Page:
April 1, 2013

AP’s Liz Sidoti: Weak Economy? What Weak Economy?

I really don’t have much time to go after it right now, so I’ll give readers their chance to take their shots at this item from the Associated Press, the White House PR conduit otherwise known as the Administration’s Press. It unsurprisingly comes from Liz Sidoti:


… Now, the Iraq war is over, the Afghanistan one is winding to an end and immediate fears of further terrorism have, to some extent, faded. The economy has been rebounding: The job market is growing healthier, home prices are rising and consumers are starting to spend more. Those issues have receded enough to push domestic concerns higher on the list of what people, and thus politicians, think is most important.

Polling by the Gallup organization underscores this notion.

In March 2001, education, ethical/moral issues and the economy ranked as the nation’s top problems, and no other issue reached double digits. A year later, after the attacks, 22 percent cited terrorism, followed by the economy and “fear of war/feelings of fear in this country.”

By March 2005, the Iraq war took precedence, with 25 percent calling it the nation’s top problem, followed by Social Security and the economy. Then, amid the 2009 recession, 51 percent of the country cited the economy, with unemployment or jobs, a lack of money and poor or pricy health care rounding out the first rung of concerns.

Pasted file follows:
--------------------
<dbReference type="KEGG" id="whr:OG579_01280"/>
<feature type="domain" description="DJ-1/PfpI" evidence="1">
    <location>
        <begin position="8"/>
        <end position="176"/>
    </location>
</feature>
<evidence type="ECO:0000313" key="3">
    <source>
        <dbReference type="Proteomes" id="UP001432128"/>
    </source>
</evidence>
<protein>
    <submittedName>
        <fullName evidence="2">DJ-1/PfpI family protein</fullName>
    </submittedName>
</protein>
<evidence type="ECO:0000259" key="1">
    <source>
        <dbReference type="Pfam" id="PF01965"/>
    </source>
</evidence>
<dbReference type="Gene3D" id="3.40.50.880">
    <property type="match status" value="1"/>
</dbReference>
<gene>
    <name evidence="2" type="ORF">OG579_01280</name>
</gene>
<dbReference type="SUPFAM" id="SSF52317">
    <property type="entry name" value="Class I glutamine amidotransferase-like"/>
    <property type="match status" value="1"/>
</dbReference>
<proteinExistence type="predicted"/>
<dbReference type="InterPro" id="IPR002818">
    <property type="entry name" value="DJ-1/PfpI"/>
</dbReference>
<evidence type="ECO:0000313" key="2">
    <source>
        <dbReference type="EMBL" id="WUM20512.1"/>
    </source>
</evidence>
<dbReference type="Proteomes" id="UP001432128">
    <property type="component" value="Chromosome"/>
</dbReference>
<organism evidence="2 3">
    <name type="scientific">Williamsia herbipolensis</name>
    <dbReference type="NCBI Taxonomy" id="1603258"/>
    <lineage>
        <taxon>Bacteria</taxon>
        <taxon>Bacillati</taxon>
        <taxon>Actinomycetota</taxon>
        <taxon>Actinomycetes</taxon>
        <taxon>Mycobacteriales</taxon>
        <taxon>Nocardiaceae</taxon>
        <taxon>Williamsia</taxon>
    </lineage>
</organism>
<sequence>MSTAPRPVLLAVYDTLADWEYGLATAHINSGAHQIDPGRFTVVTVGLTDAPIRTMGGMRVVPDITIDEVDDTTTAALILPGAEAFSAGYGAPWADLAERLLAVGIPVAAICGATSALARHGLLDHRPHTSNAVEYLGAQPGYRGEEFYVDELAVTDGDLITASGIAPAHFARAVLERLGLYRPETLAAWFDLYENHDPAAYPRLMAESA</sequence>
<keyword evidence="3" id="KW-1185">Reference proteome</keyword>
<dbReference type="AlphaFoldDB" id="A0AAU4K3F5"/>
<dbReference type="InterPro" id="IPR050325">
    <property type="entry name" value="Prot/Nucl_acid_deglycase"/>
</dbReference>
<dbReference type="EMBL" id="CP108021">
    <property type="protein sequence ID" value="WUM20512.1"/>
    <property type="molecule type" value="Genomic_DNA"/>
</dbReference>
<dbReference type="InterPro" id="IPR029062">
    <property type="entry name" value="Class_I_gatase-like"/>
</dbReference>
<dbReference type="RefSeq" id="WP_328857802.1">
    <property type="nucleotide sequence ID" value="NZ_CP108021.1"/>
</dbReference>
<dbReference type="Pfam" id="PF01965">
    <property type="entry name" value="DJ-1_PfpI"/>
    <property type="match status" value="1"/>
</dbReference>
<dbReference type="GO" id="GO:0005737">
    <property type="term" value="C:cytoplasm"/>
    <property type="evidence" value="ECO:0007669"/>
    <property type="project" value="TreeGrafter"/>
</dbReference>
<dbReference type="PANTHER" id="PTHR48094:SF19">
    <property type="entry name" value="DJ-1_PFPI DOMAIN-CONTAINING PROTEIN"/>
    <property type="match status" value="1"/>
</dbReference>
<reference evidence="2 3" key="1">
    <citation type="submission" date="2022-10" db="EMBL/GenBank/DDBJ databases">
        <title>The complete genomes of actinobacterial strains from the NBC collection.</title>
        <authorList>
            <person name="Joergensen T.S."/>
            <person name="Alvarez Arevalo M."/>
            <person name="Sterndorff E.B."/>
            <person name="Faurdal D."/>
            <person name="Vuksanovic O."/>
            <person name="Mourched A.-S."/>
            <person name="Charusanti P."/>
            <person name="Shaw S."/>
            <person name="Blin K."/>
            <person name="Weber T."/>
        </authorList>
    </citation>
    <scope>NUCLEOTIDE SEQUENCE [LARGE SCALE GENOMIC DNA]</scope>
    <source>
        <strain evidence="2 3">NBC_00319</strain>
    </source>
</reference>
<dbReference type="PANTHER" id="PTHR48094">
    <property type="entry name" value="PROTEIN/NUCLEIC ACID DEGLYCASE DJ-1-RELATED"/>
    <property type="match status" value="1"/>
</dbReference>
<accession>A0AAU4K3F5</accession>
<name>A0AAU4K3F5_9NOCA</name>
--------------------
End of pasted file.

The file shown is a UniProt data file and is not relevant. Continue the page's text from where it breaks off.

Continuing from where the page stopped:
Now look at last month. The economy remains the top concern, but the percentage of people who say so – 24 percent – is half of what it was four years ago. Dissatisfaction with government is a close second. Unemployment and jobs, and the federal budget deficit, also are up there. Iraq, Afghanistan, terrorism, national security and foreign policy rank far below.

Okay, one comment: All of the items Sidoti cites in the last excerpted paragraph (econ, goverment [as in waste, fraud, abuse, bankrupting us, lack of transparency, etc.], unemployment, jobs, the federal budget deficit) all have to do with the economy and the federal government’s ever more dangerous financial situation. Yet the economy is fading as an important matter. Horse manure.

As Usual, a WSJ Columnist Claiming to Be For Immigration ‘Reform’ Plays the Bigot Card

This is so tiresome, so sad, and so predictable.

Immigrants, Anti-Immigrants and Americans
The weekend progress in negotiations is a good step toward reform that merits conservative support.

Y’know maybe it does or maybe it doesn’t, but I’m not going to heed anything columnist Grover Joseph Rees has to say on the topic because of this:

In contrast, restrictive immigration laws represent a decision by those of us who are already here to enforce our own perceived economic advantage, or our aesthetic preferences about how many neighbors we should have and how they should look and sound—at extreme cost to the principles we otherwise espouse.

Grover Rees is “politely” saying that anyone who has a problem with non-enforcement of our borders and overly permissive immigration policies which penalize those (immigrants and current citizens) who are trying to play by the rules is a bigot.

And I’m supposed to respect his arguments? Forget about it, pal.

And then there’s this:

This is not to say conservatives should support “open borders.” Although such a policy or something like it served the U.S. until well into the 20th century, it is not practical now that anyone can travel anywhere almost instantly.